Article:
Mortgage application volume suffered a drubbing Wednesday, even as the U.S. economy fell behind in important global rankings and the euro zone crisis continues to trouble investors. With numerous economists attributing lows for consumer confidence to a bevy of international concerns, _MReport_ spoke with analysts to spot any troubling signs for housing as the global economy wobbles.[IMAGE]
The verdict: Apart from stock market fluctuations, market watchers should keep an eye the fallout from euro zone crises for mortgage rates and credit supply. Still, policymakers and institutions stateside are more likely to dent confidence than events overseas.
On Wednesday the ""World Economic Forum"":http://www.weforum.org/ released a ""global competitiveness report"":http://www3.weforum.org/docs/WEF_GCR_Report_2011-12.pdf that pushed back on assertions about U.S. economic vitality and creditworthiness by ranking the world's largest economy fifth on a list of other countries. A ""_New York Times_ story"":http://www.nytimes.com/2011/09/07/business/global/in-euro-zone-banking-fear-feeds-on-itself.html?_r=2 also raised new worries that U.S. financial institutions with exposure to euro zone markets could tighten credit standards in order to stave off effects from the spreading debt crisis.
Alex Pollock, a resident fellow with the ""American Enterprise Institute"":http://www.aei.org/ and former head of the ""Federal Home Loan Bank of Chicago"":http://www.aei.org/, dismisses the news as largely inconsequential to homebuyers and other players in the U.S. economy.
He highlights the $14.7-trillion GDP growth still enjoyed by the U.S., citing fundamental economic strength that still makes it a ""very big, very entrepreneurial, very rich stable country"" with plenty to offer homebuyers, overseas investors, and consumers at large.
""It's a good illustration really that the credit downgrade hasn't made really made a difference,"" he says, referencing ""Standard & Poor's"":http://www.standardandpoors.com/SPComIPResolver recent decision to negatively rate creditworthiness for U.S. debt.[COLUMN_BREAK]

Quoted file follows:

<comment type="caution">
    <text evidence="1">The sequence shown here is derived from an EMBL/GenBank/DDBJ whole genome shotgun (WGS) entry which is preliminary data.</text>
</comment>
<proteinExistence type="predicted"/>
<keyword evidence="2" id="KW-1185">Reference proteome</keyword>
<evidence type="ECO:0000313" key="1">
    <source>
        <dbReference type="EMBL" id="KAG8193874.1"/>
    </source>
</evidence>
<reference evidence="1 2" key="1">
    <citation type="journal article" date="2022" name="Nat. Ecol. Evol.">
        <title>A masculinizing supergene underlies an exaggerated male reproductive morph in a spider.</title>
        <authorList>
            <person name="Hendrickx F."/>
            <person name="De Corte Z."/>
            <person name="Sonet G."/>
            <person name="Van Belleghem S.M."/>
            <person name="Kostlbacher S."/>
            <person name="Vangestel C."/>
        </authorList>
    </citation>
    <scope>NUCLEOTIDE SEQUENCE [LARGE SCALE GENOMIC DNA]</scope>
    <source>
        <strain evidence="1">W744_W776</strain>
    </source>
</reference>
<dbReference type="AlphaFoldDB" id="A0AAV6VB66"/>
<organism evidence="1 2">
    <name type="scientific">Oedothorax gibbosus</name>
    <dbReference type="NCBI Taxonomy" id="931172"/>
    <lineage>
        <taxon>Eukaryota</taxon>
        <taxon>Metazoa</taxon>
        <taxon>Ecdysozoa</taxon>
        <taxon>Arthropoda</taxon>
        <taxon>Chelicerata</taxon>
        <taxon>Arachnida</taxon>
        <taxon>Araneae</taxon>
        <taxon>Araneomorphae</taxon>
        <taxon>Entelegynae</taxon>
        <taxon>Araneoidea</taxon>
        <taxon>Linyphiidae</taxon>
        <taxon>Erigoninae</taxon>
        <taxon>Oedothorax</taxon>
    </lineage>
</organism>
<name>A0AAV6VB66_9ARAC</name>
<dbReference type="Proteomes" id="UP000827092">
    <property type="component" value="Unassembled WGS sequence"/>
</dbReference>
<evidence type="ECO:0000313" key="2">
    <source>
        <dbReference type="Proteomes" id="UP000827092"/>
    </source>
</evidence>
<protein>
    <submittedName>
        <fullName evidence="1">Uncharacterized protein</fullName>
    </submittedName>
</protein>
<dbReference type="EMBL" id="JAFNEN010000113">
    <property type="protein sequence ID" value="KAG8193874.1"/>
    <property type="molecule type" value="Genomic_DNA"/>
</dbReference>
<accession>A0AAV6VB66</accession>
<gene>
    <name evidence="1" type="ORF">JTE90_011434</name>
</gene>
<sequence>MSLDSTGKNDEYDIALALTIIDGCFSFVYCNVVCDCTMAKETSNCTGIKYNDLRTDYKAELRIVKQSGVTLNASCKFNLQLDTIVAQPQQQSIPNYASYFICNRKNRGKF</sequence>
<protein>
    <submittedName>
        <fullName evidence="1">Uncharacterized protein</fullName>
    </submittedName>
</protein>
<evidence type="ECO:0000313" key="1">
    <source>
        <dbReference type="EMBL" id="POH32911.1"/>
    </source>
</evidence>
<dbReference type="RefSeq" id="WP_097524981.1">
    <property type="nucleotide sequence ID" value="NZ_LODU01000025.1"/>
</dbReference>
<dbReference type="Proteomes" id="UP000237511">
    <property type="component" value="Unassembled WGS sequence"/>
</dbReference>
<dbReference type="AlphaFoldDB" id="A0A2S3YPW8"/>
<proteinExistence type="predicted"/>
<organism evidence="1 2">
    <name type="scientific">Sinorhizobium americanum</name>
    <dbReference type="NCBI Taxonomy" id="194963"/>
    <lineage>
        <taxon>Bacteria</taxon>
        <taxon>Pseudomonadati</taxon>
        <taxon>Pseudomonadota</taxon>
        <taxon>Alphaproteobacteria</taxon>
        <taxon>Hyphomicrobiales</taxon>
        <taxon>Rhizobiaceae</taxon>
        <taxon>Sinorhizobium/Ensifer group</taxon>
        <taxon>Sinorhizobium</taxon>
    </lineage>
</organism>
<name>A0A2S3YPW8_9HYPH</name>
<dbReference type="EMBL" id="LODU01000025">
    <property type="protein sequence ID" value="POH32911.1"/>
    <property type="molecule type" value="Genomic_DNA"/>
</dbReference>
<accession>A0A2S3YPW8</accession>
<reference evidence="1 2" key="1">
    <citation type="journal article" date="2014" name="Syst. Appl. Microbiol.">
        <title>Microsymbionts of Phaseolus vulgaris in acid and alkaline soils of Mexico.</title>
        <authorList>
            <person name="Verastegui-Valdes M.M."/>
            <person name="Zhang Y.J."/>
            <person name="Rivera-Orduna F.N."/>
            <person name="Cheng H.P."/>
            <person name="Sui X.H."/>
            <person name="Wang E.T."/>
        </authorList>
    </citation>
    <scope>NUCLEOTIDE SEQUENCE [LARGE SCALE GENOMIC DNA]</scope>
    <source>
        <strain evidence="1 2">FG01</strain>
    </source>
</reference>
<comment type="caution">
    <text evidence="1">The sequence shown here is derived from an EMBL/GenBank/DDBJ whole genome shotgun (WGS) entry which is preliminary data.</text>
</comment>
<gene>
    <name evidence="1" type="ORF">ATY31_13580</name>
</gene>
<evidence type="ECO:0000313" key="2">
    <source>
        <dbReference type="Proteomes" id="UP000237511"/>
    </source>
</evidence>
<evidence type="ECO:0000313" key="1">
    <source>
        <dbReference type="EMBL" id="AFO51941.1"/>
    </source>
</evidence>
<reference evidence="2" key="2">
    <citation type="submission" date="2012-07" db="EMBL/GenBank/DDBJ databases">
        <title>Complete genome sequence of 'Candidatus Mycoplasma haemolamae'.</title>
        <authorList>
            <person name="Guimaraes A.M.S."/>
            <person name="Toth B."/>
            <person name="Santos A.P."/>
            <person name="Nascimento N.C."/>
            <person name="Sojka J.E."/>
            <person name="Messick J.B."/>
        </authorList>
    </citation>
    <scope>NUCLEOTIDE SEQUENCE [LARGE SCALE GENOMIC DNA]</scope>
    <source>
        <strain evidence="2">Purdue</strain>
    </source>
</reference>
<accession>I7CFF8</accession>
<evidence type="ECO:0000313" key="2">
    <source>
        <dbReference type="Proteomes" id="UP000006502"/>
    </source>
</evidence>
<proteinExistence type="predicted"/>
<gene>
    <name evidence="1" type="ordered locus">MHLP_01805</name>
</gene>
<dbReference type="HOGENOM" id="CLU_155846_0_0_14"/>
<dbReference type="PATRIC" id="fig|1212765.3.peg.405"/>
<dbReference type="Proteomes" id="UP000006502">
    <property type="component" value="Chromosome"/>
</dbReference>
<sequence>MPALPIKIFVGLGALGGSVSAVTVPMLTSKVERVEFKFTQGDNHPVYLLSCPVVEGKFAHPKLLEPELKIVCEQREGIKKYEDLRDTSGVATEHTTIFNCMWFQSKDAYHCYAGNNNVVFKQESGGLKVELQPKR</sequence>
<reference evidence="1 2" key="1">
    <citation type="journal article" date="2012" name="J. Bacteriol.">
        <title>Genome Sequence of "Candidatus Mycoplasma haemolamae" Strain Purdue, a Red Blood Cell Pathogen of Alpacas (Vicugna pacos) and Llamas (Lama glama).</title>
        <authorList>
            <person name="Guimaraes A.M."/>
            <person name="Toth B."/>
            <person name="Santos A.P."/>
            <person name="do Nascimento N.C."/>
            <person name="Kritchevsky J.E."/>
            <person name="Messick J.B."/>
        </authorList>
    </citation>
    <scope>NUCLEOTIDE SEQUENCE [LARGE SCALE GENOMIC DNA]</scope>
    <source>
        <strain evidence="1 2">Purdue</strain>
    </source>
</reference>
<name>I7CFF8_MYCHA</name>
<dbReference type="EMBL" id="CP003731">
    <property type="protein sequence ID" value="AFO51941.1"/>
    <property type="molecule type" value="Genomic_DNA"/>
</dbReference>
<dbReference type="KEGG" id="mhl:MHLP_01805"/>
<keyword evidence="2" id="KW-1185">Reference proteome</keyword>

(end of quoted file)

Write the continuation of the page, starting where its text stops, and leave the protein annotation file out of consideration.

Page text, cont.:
The lower rank arrives amid a continuing surge in overseas homebuyer and investor activity. In March the ""National Association for Realtors"":http://www.realtor.org/ found that cash buyers and investors accounted for a startling 35 percent of existing-home sales, numbers that have stayed high with few revisions.
Asked whether an image problem for the U.S. could deter overseas cash buyers and investors, Paul Dales, a senior U.S. economist with ""Capital Economics"":http://www.capitaleconomics.com/, says that foreigners will likely continue to value all-time highs for housing affordability despite debt downgrades.
As for debt crises for economies in euro zone markets? Dales toes the line with assertions he made for a past ""_MReport_ story"":https://themreport.com/articles/how-european-debt-debacle-could-stifle-housing-2011-08-12 that wobbly Europe could both help the housing economy and weaken the recovery.
He says that a rush by scared investors to U.S. Treasury debt could depress mortgage rates, keeping home purchases attractive, even as spreading debt crises make lenders more cautious, a trend that could potentially dampen lending volume.
All signs point to the need for more credit, not less, in the U.S. economy. The ""Office of the Comptroller for the Currency"":http://www.occ.treas.gov/publications/publications-by-type/survey-credit-underwriting-practices-report/pub-survey-cred-under-2011.pdf found in February that banks had squeezed their commercial and retail underwriting standards over 2010 by some 32 and 30 percent, tightening credit for home equity, residential real estate, and commercial construction nationwide.
Underscoring the safety and competitiveness of U.S. debt, which stayed close to 2 percent for 10-year yields Tuesday, Pollock nods to the potential for competition from the European Union if the supranational entity moves forward with widely rumored plans for a fiscal union that could potentially create purchasable debt on par with Treasuries.
Such a deal could raise borrowing costs for U.S. homebuyers if investors flock to a sounder-looking European alternative.
""There you would have a big and deep economy and that might allow for a serious competitor for international reserves,"" Pollock says, adding that German bonds and gold create the only current competition for U.S. debt.
His real concern? The former banking chief worries that ""regulatory over-reactions"" could make the U.S. less attractive abroad, lending weight to the World Economic Forum report.
""The sort of political and regulatory over-reaction represented by the Dodd-Frank Act makes [the U.S.] a less desirable place to do business,"" he says.